Federal officials acknowledge the violations and say that the chief challenge has been educating supervisors in the field. The VA began in-depth training in November for managers to ensure compliance with “both the spirit and the letter of USERRA,” said Mary Santiago, director of the VA’s Veteran Employment Services Office.
The Defense Department, along with the VA and six other agencies, formed a working group late last year to examine how to improve federal compliance.
For service members, high rank has not necessarily proved to be a protection. Silva, a 1978 West Point graduate, served with the Army Reserve on deployments in Qatar and Afghanistan while pursuing a civilian career in finance, and commanded the 411th Engineer Brigade, an Army Reserve unit, during a one-year deployment to Iraq.
Shortly before the brigade returned to the United States in August 2007, Silva sent a form letter to each employer for his 4,000 soldiers, including his own boss, reminding them of their obligations under USERRA law.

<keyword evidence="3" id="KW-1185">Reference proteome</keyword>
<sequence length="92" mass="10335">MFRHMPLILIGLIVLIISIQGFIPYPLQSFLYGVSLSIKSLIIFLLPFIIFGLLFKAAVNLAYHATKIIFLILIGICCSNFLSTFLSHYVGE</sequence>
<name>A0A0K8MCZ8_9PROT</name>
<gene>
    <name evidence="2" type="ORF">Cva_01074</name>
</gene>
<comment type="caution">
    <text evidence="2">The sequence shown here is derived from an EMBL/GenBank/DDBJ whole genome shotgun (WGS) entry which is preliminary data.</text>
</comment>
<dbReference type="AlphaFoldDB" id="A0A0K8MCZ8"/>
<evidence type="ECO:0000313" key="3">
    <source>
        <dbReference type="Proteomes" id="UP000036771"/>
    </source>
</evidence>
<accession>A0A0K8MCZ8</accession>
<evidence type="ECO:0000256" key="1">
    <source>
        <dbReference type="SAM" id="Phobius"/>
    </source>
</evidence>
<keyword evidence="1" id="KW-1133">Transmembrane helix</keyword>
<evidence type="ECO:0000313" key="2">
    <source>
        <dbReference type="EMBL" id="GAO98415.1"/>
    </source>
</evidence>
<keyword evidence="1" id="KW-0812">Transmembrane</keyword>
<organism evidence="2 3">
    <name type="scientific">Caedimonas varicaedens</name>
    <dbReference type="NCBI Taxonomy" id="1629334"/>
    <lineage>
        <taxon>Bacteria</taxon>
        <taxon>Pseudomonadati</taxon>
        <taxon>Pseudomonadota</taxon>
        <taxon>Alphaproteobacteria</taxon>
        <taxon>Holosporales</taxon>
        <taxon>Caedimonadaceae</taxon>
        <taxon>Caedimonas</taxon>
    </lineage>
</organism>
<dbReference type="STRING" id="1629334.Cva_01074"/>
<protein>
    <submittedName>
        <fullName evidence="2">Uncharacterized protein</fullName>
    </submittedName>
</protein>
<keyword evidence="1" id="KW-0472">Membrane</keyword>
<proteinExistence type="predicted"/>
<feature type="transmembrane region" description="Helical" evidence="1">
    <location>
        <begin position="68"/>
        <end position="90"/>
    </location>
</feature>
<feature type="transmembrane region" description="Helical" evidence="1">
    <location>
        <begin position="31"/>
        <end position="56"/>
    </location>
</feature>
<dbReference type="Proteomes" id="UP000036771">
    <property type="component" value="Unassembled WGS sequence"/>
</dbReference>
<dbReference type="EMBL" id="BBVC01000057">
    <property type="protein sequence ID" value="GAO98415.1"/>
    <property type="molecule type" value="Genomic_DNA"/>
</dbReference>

Silva expected to return to his job as a contract employee at a Customs and Border Patrol facility in Lorton. But a Customs contracting officer told the contractor, SPS Consulting, that the government wanted to keep Silva’s replacement in the job, and warned the contractor in an e-mail that Customs “would cancel the contract” if Silva was reinstated.
After being laid off, Silva filed USERRA complaints against Customs and SPS. The Justice Department declined to take action against the contractor, but the U.S. Office of Special Counsel, which reviews alleged government wrongdoing, won a decision holding Customs responsible.
Burden is on the vet
Silva, who reached a confidential settlement with Customs, remains angry that the Justice Department did not pursue the case. “They refused to give any kind of explanation,” he said. “The whole burden is put on the serving soldier to defend your case.”
The former brigadier general’s experience is not unusual. Some employees penalized for their military service describe being forced to wend their way through a frustrating bureaucracy before they get recourse. Sometimes, veterans and advocates say, they never get it.
In fiscal 2010, the Labor Department recommended that Justice officials pursue 43 alleged violations of USERRA. The Justice Department agreed to represent only three, but helped settle nine other cases. The department declined to represent 18 service members, despite Labor’s conclusion that their cases had merit. Another dozen cases were still being considered by Justice at the end of the fiscal year.